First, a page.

[LINK] Australia begs residents to accept free fiber connection
Marghanita da Cruz
marghanita at ramin.com.au
Mon Aug 2 09:43:03 AEST 2010
Richard Chirgwin wrote:
> But this (ie, Tasmania) is a trial rollout, begun before NBN Co /
> Telstra reached agreement (which hasn't been signed yet). So without the
> full legislative program for the country in place, they're asking
> permission, and not everybody wants the fibre.
Thanks...the roll out of fiber rather than fibre was
Trial rollout is a funny term - pilot is more appropriate.
However, parallel to the rollout of technology, there should
also be a draft legislative changes framework.
The telstra legislation would/should(?) have been changed
when Telstra was privatised and they are now covered by ACMA
and ACCC. The NBN seems to be positioning itself more akin
to water and electricity, and it would appear that there is
some support for making telecommunications a Utility.
> * Emma Tom, The Australian, July 10, 2010 12:00AM
> The home of sauteed reindeer and more than 40 different words for snow has just made broadband a legal right. Thus the right to vote, the right to equality before the law and the right to party like it's yhdeksantoista yhdeksankymmenta yhdeksikko (1999) are now joined by the right to access dodgy online translators.
In NSW, Utilities such as Water, Electricity, Transport and
local councils rates are regulated by IPART (NSW State Gov).
As I understand it the elected local councillors approve the
waste charges we pay.
> PART is an independent body that oversees regulation of the water, gas, electricity and public transport industries in New South Wales. Established by the NSW Government in 1992, IPART's primary purpose was to regulate the maximum prices charged for monopoly services by government utilities and other monopoly businesses. Since then, its responsibilities have increased significantly.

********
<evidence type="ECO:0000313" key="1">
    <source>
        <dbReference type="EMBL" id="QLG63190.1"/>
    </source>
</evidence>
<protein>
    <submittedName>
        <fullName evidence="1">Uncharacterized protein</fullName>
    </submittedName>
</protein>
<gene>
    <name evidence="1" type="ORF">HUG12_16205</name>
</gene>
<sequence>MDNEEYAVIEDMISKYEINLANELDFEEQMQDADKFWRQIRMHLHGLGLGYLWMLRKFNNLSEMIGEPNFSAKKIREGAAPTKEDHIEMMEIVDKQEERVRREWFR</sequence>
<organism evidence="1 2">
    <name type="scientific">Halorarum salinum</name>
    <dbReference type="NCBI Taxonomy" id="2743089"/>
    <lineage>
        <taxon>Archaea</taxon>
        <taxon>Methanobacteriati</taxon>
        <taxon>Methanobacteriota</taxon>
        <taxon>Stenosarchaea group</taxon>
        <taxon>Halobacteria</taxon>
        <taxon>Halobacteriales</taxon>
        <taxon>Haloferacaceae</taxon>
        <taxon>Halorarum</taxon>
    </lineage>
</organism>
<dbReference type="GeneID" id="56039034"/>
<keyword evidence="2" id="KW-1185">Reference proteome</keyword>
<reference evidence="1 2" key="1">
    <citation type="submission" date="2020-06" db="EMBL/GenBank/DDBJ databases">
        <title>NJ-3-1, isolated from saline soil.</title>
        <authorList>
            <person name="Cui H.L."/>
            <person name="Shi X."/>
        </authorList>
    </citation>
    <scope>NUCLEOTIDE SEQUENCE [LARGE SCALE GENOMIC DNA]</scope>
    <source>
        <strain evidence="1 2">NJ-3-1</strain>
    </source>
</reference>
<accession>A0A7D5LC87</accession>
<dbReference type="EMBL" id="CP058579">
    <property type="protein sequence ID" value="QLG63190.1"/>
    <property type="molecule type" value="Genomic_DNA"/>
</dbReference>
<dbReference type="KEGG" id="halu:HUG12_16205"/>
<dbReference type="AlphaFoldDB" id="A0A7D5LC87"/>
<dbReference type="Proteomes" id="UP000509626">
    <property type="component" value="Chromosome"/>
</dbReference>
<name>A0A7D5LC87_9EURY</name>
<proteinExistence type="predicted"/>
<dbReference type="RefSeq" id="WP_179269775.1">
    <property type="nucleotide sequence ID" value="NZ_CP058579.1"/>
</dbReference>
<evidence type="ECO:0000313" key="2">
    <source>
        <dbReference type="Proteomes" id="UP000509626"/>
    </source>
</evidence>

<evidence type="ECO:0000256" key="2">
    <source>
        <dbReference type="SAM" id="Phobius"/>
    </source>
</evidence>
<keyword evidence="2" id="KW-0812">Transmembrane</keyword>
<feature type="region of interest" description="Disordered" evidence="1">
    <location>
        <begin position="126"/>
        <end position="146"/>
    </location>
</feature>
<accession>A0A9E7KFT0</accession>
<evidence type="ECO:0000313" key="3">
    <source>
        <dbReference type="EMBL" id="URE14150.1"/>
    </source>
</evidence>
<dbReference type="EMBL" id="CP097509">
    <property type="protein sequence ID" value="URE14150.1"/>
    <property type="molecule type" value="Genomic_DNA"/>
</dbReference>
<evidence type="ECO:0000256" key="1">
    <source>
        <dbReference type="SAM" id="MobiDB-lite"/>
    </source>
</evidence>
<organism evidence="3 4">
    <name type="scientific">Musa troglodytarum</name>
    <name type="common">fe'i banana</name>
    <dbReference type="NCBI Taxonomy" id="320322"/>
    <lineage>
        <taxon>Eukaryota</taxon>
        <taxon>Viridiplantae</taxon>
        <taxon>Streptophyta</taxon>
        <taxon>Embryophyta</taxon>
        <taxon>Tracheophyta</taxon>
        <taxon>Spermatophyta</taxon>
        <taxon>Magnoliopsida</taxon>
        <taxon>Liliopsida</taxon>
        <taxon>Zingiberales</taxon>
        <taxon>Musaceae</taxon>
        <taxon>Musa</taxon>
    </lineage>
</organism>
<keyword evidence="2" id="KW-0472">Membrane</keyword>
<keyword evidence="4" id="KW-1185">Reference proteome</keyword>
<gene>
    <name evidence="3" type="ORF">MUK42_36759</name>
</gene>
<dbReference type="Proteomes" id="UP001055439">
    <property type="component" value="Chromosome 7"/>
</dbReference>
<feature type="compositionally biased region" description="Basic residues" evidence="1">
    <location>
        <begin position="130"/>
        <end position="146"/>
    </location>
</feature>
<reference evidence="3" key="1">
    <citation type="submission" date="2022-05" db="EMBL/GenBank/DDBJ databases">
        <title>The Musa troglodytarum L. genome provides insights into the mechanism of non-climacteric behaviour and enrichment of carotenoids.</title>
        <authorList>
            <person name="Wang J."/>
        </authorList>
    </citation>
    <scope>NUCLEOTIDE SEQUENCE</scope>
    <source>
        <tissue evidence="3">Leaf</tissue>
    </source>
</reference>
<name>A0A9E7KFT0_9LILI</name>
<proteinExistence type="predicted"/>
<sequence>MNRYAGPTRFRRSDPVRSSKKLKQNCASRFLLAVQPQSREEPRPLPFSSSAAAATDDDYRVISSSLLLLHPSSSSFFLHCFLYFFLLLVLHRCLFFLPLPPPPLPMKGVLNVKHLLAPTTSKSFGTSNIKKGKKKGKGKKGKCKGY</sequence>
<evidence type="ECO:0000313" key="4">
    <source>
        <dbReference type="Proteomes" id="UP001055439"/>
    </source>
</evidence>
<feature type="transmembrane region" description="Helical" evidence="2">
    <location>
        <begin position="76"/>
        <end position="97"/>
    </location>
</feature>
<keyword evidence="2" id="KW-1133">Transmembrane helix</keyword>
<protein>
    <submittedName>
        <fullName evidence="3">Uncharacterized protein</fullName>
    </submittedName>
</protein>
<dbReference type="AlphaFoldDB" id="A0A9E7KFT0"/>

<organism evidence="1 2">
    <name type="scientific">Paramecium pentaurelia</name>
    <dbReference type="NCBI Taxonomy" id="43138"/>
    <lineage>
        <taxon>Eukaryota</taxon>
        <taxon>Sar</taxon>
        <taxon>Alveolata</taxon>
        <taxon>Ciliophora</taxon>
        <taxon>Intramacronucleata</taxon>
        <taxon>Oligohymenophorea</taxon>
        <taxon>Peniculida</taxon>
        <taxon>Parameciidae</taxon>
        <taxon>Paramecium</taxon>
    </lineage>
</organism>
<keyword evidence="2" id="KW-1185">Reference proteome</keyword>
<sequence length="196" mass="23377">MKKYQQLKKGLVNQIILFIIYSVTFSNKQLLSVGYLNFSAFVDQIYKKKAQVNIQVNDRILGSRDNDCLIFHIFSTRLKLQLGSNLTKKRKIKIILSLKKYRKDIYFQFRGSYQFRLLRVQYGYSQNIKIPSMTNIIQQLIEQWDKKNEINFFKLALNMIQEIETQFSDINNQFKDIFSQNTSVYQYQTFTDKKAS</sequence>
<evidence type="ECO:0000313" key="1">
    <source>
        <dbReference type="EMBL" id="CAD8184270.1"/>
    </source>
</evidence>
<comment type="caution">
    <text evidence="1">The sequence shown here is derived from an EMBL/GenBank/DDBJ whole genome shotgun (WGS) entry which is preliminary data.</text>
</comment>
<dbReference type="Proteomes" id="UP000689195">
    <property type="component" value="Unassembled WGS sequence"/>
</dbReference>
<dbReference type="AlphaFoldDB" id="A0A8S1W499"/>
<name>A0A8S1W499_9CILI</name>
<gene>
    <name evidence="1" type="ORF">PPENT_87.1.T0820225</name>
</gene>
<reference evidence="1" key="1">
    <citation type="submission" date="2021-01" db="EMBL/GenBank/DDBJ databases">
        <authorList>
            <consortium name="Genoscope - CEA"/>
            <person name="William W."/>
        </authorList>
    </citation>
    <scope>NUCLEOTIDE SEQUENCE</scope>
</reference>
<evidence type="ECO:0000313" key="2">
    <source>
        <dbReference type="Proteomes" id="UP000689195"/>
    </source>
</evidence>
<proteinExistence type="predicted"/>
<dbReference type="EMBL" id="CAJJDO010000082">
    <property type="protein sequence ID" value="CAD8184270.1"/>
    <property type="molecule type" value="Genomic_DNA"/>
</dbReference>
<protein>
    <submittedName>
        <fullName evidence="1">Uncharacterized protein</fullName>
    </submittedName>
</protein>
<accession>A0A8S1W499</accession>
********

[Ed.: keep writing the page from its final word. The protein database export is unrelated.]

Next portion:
It is also worth noting that the AGL (second oldest company
in Australia - who provided street lighting and services
pays a fee to councils, for laying their gas pipes on verges
in Sydney. Though Telcos don't currently.
> The High Court of Australia today held that New South
Wales and Victorian laws allowing
> councils to collect rates and charges from Telstra and
Optus for installing and maintaining cables
> for pay television and high-speed internet access were
contrary to Federal legislation preventing
> discrimination against telecommunications carriers and
> Telstra and Optus began rolling out their broadband cable
networks, using either existing power
> poles or underground ducts. Some Sydney and Melbourne
councils responded by imposing charges
> for installation of cables or levying rates for space
occupied by cables, of between $500 and $1,000
> per kilometre, while other services and signage in public
places did not attract charges or rates
FWIW, we rejected "free cable" onto our property a few years
back. Why should we give up the land to house the cable, and
take on the responsibility of worrying about where we dig or
our tree roots?
Marghanita da Cruz
More information about the Link